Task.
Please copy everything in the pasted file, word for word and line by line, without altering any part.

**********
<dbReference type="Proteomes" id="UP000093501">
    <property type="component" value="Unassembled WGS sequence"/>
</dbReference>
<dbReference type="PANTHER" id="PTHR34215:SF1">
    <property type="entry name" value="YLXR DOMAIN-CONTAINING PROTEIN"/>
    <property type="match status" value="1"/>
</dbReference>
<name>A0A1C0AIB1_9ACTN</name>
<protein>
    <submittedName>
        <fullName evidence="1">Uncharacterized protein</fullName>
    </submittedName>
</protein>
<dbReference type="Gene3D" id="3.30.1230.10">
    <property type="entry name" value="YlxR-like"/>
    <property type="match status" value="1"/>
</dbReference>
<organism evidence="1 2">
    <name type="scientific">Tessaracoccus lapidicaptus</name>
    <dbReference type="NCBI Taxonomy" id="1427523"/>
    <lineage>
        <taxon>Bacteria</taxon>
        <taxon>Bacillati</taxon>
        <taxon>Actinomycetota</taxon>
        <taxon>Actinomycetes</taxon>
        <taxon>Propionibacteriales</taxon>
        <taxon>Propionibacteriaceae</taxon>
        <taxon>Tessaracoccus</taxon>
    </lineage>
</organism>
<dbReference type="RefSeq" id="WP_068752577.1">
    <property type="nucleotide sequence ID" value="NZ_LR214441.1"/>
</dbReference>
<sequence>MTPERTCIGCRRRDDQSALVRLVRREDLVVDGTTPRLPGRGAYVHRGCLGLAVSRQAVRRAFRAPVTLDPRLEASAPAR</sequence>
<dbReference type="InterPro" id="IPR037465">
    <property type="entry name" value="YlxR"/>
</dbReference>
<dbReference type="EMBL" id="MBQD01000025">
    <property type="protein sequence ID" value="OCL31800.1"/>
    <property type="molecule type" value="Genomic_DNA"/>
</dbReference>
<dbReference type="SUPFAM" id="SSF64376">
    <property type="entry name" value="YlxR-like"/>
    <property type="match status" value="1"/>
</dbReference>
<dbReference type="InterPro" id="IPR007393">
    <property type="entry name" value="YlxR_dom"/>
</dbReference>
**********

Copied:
<dbReference type="Proteomes" id="UP000093501">
    <property type="component" value="Unassembled WGS sequence"/>
</dbReference>
<dbReference type="PANTHER" id="PTHR34215:SF1">
    <property type="entry name" value="YLXR DOMAIN-CONTAINING PROTEIN"/>
    <property type="match status" value="1"/>
</dbReference>
<name>A0A1C0AIB1_9ACTN</name>
<protein>
    <submittedName>
        <fullName evidence="1">Uncharacterized protein</fullName>
    </submittedName>
</protein>
<dbReference type="Gene3D" id="3.30.1230.10">
    <property type="entry name" value="YlxR-like"/>
    <property type="match status" value="1"/>
</dbReference>
<organism evidence="1 2">
    <name type="scientific">Tessaracoccus lapidicaptus</name>
    <dbReference type="NCBI Taxonomy" id="1427523"/>
    <lineage>
        <taxon>Bacteria</taxon>
        <taxon>Bacillati</taxon>
        <taxon>Actinomycetota</taxon>
        <taxon>Actinomycetes</taxon>
        <taxon>Propionibacteriales</taxon>
        <taxon>Propionibacteriaceae</taxon>
        <taxon>Tessaracoccus</taxon>
    </lineage>
</organism>
<dbReference type="RefSeq" id="WP_068752577.1">
    <property type="nucleotide sequence ID" value="NZ_LR214441.1"/>
</dbReference>
<sequence>MTPERTCIGCRRRDDQSALVRLVRREDLVVDGTTPRLPGRGAYVHRGCLGLAVSRQAVRRAFRAPVTLDPRLEASAPAR</sequence>
<dbReference type="InterPro" id="IPR037465">
    <property type="entry name" value="YlxR"/>
</dbReference>
<dbReference type="EMBL" id="MBQD01000025">
    <property type="protein sequence ID" value="OCL31800.1"/>
    <property type="molecule type" value="Genomic_DNA"/>
</dbReference>
<dbReference type="SUPFAM" id="SSF64376">
    <property type="entry name" value="YlxR-like"/>
    <property type="match status" value="1"/>
</dbReference>
<dbReference type="InterPro" id="IPR007393">
    <property type="entry name" value="YlxR_dom"/>
</dbReference>